Saturday, June 21, 2014

J.J. Butts, Pioneer Hardware Merchant

According to his death record, Joseph Jeremiah Butts was born in Allentown, Pennsylvania on October 20, 1843, to Charles Butts and Anna (Long) Butts.  Most often known by his initials, J.J., the name Joseph Jeremiah Butts has many variations, in a variety of vital and military records. Oakland Cemetery records list his name as J.J. Butts. In the 1870 and 1880 U.S. Census, his name appears at Jerry Butts. In the U.S. Civil War Pension index, his name is listed as Joseph J. Butz. These inconsistencies in names and spellings can make genealogy research quite challenging. By comparing other information, such as his wife’s name and parents’ names, and double-checking addresses provided on the records, it is possible to sort out the facts, in spite of the conflicting information given in the records. In the 1860s, J.J. Butts moved from his birthplace of Pennsylvania, to the state of Illinois. During the Civil War, J.J. Butts served in Company B of the 105th Illinois Volunteer Infantry. After the Civil War, J.J. Butts moved to Sandusky, Ohio, where he was a clerk in the hardware store of Barney & Ferris for several years.  By 1881, he became a partner with Thomas Whitworth in the hardware business of Butts & Whitworth. In 1892, J.J. Butts opened his own hardware store, with his son as his partner. The store J.J. Butts & Son Hardware Store was located in the Sloane Block on Columbus Avenue in downtown Sandusky.  Below is a postcard of Columbus Avenue from 1913, in which the Sloane House and Sloane block can be seen on the west side of Columbus Avenue.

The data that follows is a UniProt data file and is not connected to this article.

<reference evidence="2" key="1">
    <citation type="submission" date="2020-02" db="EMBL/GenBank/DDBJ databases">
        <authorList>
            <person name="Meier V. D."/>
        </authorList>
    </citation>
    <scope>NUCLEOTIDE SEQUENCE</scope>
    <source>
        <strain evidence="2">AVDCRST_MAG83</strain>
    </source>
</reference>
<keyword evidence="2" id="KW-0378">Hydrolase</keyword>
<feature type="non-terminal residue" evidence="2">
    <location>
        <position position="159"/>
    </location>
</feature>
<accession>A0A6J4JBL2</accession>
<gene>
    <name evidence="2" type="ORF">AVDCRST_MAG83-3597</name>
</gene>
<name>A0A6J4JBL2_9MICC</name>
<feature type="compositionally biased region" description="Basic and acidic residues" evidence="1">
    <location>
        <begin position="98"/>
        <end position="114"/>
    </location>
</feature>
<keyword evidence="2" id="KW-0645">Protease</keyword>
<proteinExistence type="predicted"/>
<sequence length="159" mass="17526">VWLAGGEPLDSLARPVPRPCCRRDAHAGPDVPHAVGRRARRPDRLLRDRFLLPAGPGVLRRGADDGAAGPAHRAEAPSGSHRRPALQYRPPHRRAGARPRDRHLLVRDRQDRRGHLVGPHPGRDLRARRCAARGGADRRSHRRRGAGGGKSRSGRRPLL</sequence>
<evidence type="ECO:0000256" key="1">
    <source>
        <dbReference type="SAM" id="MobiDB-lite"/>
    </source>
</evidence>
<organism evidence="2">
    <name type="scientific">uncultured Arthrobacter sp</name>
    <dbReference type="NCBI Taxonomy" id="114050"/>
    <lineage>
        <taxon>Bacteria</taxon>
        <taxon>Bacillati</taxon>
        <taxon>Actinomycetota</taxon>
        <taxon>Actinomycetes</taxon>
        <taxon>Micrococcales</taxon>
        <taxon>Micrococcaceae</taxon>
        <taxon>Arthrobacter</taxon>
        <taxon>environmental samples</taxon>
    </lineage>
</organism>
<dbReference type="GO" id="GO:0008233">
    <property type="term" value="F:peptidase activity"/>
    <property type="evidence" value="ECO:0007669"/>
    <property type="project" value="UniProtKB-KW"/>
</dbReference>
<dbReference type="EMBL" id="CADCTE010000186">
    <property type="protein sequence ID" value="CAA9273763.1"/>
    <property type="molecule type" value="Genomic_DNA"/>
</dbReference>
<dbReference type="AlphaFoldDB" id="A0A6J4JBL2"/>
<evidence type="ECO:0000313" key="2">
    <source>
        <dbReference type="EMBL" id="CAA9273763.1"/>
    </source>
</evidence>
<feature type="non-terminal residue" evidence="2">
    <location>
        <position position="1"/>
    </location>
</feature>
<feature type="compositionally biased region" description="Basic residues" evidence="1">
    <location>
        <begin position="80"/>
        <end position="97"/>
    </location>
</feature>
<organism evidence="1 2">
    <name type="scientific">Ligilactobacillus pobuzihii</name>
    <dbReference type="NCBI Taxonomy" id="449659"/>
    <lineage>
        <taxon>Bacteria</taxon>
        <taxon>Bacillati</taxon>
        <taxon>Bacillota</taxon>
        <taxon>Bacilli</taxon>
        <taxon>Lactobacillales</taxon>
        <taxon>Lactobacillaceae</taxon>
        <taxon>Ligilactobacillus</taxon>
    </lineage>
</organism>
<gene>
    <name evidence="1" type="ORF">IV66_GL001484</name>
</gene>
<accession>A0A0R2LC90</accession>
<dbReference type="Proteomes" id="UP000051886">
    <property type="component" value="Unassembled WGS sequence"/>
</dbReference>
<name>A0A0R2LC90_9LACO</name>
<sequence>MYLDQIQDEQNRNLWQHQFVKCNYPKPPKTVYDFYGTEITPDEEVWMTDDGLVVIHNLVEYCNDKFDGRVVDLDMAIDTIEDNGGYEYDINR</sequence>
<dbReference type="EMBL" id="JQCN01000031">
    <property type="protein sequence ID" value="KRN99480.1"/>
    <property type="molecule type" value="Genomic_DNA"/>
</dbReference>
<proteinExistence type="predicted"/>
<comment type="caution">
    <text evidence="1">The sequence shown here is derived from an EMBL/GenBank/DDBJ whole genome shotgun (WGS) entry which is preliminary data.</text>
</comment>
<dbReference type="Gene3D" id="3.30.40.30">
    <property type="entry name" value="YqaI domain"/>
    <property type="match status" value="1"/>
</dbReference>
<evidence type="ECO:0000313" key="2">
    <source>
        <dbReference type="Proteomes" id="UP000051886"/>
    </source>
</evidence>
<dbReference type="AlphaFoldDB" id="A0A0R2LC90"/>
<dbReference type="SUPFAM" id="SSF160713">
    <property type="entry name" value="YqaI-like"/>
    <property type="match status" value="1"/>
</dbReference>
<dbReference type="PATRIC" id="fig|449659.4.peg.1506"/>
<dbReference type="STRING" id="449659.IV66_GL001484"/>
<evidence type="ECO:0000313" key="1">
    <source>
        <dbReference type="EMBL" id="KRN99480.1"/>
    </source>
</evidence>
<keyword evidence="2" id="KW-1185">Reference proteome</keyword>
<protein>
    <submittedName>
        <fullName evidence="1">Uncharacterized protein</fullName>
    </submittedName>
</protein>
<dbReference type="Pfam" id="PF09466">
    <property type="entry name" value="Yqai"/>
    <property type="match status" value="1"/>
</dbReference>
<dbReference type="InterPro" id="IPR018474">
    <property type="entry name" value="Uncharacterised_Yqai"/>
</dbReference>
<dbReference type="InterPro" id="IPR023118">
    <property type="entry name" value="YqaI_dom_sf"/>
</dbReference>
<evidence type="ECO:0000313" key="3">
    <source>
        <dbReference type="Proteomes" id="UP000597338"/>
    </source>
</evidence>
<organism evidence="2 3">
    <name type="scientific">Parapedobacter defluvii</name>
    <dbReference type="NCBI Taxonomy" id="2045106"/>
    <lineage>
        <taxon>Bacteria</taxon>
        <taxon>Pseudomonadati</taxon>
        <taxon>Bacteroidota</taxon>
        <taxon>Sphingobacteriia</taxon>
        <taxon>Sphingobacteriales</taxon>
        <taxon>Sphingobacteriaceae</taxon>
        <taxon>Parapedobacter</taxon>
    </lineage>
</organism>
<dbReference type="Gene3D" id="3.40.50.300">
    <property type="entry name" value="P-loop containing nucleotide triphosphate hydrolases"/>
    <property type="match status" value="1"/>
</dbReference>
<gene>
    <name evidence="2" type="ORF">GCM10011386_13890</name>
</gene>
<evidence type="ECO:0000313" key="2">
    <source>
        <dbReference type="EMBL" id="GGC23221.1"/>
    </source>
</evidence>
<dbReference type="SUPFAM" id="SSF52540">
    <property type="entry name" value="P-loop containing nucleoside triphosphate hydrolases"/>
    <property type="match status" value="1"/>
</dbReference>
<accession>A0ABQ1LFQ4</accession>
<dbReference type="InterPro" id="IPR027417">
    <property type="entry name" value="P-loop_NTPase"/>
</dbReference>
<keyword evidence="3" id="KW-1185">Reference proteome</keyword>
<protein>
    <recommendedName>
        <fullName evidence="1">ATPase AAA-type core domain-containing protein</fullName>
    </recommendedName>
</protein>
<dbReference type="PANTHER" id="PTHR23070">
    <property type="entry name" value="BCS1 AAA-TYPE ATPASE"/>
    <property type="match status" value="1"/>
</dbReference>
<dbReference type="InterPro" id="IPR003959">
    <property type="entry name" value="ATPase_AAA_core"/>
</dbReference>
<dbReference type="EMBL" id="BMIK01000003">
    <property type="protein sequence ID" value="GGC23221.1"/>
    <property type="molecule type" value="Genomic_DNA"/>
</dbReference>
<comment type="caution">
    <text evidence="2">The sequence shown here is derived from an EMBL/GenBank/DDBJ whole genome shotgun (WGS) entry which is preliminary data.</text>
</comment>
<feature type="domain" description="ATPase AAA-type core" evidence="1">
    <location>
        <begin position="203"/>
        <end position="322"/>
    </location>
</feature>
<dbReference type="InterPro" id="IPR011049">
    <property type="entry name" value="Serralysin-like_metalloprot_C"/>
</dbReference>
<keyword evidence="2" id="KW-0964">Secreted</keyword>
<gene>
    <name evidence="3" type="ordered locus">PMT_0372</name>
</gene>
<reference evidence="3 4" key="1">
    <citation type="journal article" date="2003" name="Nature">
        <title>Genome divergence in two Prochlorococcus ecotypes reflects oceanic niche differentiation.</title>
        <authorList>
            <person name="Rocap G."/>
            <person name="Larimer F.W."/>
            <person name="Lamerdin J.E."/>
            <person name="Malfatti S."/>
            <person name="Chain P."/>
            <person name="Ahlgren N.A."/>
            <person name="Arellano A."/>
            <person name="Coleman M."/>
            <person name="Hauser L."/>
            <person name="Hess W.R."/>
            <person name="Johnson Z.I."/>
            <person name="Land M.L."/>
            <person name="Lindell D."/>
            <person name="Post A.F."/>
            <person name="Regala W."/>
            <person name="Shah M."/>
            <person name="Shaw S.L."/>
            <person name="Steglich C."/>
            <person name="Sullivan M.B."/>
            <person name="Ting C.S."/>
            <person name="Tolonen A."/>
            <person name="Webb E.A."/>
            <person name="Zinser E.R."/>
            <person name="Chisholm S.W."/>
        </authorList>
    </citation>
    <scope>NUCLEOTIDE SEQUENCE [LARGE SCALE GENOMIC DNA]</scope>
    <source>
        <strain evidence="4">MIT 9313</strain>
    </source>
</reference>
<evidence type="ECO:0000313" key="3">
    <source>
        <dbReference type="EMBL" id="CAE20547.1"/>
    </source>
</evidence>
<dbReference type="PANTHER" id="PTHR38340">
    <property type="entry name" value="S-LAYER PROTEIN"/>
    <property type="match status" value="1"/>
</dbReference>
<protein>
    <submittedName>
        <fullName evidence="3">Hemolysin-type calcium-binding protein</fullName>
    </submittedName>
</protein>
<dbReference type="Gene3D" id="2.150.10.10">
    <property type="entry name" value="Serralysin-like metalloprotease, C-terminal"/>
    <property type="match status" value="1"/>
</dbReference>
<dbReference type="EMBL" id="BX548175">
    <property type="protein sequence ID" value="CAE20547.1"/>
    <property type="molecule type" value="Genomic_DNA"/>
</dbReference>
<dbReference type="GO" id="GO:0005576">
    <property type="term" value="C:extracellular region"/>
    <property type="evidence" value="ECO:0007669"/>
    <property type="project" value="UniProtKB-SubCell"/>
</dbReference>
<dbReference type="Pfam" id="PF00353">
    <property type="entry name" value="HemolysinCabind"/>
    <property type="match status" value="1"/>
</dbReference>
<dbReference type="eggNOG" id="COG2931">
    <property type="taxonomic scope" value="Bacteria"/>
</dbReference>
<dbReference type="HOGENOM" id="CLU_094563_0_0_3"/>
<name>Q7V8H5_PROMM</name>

A closer view of the postcard shows the sign of the J.J. Butts and Son Hardware store, which sold iron and nails, and other hardware items.

The Sandusky Library Archives Research Center has transcripts of Civil War letters written by J. J. Butts to his parents during his time in the Civil War. In the letters, J.J. Butts tells about marching to Atlanta, skirmishes against enemy troops, foraging for food, building bridges, and writing letters by the light of the campfire. He often comments on his well being, in order to comfort his family members back home.  While we do not own the original letters, we are grateful to Butts descendant Douglas Butts, who loaned the letters to the Sandusky Library. Helen Hansen, former Follett House curator, transcribed the Civil War letters written by J.J. Butts. 

On September 15, 1927, J.J. Butts died, following a lengthy illness. Funeral services were held at the Masonic Temple, and burial was at Oakland Cemetery. He was survived by his wife Mary, son Theodore, and daughters, Mrs. Chauncey F. Lake and Mrs. Edna Buck. An obituary for J.J. Butts appeared in the September 16, 1927 issue of the Sandusky Register.  Visit the Sandusky Library Archives Research Center if you would like to read the transcripts of the Civil War letters written by J. J. Butts.

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